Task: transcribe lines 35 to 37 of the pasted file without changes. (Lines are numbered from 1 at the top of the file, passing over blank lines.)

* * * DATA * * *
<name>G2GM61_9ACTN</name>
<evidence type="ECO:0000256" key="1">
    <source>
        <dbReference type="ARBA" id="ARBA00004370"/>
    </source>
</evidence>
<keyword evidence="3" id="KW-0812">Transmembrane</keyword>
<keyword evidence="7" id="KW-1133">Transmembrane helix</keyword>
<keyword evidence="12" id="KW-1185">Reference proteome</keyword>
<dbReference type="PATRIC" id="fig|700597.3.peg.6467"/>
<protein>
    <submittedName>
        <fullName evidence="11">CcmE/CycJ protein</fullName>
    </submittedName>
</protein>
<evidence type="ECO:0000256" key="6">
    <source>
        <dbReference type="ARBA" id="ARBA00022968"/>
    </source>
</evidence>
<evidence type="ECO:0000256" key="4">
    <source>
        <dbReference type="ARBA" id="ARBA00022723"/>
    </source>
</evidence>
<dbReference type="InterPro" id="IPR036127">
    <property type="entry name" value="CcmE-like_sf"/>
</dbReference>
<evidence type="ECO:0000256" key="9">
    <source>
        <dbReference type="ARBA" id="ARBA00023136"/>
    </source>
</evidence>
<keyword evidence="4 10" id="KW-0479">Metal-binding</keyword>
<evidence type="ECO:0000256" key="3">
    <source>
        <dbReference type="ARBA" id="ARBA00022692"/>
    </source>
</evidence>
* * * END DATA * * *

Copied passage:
<evidence type="ECO:0000256" key="3">
    <source>
        <dbReference type="ARBA" id="ARBA00022692"/>